LATEST NEWS

STORY ARCHIVE May 2003

BA chief blames French for killing off Concorde - 1/5/03

Reports in the London Times suggest that British Airways was forced into retiring Concorde because Air France and Airbus-France, the French half of the manufacturer, refused to continue supporting it, the airline’s chairman said.

Lord Marshall said that BA would have been keen to continue operating the plane beyond the end of October if the French had been prepared to share the burden of extra maintenance costs.

BA originally said the decision to retire Concorde had been taken jointly, but Lord Marshall told The Times : “Concorde can’t keep flying unless the manufacturer is willing to go on producing the parts.

“Airbus said they were not willing to support Concorde beyond the end of October. We might well have considered continuing if they hadn’t.

“It would have made it much more difficult for Airbus if Air France and BA had presented a united front in supporting the continuation of scheduled services.”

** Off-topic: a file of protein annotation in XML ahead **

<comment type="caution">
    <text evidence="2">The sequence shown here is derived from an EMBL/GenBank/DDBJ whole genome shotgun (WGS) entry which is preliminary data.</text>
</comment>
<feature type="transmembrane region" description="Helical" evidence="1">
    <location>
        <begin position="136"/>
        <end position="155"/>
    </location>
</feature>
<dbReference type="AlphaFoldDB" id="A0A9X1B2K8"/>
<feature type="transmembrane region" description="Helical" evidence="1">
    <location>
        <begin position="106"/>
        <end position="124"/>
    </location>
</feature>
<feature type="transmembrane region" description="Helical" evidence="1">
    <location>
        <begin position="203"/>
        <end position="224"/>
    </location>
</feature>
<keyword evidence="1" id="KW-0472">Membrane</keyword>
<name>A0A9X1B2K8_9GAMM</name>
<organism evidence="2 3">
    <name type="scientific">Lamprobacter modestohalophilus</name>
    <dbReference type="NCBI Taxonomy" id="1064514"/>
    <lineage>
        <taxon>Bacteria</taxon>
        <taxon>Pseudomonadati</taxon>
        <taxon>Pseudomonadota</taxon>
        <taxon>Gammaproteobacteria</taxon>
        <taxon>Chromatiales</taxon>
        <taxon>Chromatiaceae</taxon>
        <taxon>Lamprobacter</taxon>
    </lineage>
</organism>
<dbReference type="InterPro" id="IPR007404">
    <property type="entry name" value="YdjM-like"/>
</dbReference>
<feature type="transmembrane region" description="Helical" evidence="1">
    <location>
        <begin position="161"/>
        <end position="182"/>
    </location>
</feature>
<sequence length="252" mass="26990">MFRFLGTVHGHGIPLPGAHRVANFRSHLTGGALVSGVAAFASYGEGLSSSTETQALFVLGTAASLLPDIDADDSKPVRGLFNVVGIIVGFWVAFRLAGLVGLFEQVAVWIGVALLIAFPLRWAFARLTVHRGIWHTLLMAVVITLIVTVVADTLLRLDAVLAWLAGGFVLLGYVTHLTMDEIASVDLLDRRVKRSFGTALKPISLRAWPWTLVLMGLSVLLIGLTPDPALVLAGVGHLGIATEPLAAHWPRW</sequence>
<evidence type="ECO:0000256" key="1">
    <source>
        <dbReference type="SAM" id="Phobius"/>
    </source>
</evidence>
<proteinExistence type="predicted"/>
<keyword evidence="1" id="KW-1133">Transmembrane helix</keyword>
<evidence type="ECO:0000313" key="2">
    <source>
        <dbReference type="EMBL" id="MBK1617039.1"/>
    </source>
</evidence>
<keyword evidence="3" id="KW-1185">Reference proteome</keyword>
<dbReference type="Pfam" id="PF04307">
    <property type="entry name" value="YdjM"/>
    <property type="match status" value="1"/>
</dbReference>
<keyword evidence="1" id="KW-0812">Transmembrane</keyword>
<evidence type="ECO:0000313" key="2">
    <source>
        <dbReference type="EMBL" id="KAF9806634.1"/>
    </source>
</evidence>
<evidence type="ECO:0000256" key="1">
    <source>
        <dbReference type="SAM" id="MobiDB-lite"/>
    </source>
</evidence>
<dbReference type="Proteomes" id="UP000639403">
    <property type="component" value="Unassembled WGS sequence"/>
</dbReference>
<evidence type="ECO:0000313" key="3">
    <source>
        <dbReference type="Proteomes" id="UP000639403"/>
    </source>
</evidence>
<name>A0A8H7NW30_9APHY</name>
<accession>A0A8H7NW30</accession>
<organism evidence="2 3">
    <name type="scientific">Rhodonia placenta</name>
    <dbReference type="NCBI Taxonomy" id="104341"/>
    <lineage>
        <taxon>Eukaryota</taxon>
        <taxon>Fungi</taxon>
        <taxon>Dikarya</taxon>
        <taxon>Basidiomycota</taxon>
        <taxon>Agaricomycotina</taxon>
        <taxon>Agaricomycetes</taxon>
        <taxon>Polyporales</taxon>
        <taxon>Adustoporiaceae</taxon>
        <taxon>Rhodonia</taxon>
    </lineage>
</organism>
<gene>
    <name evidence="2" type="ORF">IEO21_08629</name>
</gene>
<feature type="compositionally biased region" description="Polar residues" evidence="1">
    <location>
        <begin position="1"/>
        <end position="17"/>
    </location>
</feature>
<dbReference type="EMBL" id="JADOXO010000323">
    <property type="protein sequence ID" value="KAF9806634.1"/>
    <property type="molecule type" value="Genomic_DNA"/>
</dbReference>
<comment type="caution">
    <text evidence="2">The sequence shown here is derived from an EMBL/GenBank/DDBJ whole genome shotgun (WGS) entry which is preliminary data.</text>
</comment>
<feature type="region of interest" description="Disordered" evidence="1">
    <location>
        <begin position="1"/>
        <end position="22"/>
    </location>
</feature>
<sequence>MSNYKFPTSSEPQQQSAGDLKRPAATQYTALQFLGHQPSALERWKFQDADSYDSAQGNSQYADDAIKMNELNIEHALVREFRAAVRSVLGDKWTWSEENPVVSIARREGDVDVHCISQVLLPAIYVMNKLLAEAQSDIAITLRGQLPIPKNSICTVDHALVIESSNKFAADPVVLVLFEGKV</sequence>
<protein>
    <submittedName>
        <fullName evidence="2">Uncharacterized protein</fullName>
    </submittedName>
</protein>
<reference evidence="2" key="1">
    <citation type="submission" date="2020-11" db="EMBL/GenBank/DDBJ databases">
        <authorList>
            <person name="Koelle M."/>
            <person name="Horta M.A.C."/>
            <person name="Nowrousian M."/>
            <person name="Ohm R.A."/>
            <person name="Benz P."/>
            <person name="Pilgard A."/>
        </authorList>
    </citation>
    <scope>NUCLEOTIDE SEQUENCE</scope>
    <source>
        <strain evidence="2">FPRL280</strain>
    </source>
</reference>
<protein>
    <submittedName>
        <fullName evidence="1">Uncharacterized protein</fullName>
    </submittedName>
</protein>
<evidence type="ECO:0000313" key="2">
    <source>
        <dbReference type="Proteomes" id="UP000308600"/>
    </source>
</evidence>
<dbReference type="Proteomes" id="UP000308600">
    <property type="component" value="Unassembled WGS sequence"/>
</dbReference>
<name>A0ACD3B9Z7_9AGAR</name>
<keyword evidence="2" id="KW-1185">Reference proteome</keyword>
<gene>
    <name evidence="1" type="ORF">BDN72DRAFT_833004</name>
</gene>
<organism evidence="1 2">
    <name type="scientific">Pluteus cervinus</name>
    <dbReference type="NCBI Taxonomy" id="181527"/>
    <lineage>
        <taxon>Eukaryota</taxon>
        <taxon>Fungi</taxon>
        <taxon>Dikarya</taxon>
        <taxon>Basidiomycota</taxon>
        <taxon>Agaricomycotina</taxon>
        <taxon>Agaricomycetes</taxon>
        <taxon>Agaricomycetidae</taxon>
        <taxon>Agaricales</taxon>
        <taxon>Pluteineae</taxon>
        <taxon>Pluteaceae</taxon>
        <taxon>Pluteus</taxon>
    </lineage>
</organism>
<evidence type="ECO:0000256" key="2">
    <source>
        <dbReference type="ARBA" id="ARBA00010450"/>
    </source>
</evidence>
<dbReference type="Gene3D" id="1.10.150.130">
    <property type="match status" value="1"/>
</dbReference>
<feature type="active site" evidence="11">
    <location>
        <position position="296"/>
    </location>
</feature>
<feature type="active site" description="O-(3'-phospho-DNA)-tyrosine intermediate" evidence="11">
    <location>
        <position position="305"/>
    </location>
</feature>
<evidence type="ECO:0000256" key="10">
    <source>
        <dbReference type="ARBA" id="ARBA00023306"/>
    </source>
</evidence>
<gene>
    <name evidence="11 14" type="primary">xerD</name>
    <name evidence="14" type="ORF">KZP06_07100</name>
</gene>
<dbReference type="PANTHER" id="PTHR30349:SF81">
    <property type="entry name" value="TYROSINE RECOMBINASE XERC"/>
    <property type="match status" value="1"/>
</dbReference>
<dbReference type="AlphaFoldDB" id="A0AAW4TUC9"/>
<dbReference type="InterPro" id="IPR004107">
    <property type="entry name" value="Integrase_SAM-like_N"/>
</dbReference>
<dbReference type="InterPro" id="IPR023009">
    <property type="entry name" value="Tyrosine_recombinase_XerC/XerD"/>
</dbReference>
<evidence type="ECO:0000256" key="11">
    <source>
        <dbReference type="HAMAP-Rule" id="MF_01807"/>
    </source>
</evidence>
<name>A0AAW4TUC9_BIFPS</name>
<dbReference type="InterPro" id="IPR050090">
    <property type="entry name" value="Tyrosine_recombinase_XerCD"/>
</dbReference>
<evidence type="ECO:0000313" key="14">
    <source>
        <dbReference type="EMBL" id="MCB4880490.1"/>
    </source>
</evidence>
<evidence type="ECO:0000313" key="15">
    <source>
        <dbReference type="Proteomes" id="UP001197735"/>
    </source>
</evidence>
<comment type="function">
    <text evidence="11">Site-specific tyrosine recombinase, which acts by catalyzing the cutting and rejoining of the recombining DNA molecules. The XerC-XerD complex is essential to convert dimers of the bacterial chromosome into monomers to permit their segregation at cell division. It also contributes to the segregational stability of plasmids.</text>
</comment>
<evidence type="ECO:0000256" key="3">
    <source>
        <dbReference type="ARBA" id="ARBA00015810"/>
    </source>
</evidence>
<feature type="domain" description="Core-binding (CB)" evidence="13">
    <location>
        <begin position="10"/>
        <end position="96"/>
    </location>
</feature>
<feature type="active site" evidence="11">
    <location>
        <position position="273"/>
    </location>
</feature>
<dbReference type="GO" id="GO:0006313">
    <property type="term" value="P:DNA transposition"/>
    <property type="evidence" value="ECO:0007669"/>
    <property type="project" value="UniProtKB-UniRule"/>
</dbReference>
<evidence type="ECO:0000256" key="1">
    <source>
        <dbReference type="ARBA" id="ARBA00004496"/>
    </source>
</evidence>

Lord Marshall said that Airbus had been determined to redeploy the staff who supported Concorde to more profitable production lines. Airbus told BA that it would have to spend £40 million on maintenance over the next two to five years to keep Concorde flying.

Air France said that the decision had been taken “in close conjunction with Airbus”. Both airlines said it had been made for economic reasons, mainly due to falling premium passengers loads, which would no longer be able to fund the forthcoming costs.

Jock Lowe, BA’s former chief pilot and commercial manager of Concorde in the late 1990s, said that Air France had always been less interested in maintaining Concorde flights. “They never made as much money as BA on Concorde. They failed to upgrade the product in the way BA has over the years.”